Well, not literally, but both the United States and Mexico have been eliminated, respectively, from the FIFA World Cup.
Yesterday, Ghana defeated the United States, 2-1 in extra time, aka overtime, and it did not take long for Asamoah Gyan to score the winning goal. In fact it occurred in the third minute of the first extra time.
Although it was a bad day for the United States in losing to Ghana, it was a success in television ratings. And yes, it did momentarily give soccer a boost in the United States. But it will be short-lived not because of some silly right-left divide. But because soccer has a lot of structural problems built in that make it a distant fifth most popular sport in North America.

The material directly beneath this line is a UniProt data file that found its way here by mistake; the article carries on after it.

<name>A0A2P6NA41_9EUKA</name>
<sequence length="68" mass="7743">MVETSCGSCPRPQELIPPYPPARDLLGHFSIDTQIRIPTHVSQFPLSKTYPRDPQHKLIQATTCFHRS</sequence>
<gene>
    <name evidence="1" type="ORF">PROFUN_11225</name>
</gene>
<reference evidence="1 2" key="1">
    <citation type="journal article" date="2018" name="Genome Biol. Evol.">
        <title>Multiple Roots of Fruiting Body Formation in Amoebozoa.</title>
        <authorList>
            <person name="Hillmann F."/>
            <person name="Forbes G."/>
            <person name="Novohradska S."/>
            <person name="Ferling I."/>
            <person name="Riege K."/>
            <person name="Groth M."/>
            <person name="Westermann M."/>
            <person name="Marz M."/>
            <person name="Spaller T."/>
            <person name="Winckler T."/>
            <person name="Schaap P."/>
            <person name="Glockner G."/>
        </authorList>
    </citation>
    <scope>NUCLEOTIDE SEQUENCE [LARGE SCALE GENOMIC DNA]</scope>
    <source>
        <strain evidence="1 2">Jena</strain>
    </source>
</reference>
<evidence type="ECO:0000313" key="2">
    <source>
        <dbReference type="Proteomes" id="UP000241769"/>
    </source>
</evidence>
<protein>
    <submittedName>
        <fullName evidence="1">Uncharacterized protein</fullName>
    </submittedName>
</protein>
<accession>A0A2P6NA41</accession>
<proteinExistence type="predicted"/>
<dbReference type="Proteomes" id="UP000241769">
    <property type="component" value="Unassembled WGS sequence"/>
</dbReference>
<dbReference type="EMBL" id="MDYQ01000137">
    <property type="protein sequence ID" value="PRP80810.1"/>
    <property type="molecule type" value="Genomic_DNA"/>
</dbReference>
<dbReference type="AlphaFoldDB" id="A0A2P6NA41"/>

Speaking of North America, the Mexican team was eliminated today by powerhouse Argentina, 3-1 and now there is no North American team in the World Cup.
It appears that those rooting for the United States and or Mexico can now become free agents and root for the favorite Brazilians. Or whoever ends up playing Brazil. I, for one, will go with the underdog and whoever plays Brazil.
While this appearance by the United States was better than last performance in 2006, again it will do nothing to make soccer the sport its boosters want it to be in the United States. Or Canada for that matter.
The most exciting fact is where the matches are being held. In South Africa. Within a little over a decade when Nelson Mandela was elected president and apartheid was eliminated, this is a chance for a desegregated South Africa to shine. And it has. And that maybe the real story of this edition of the FIFA World Cup.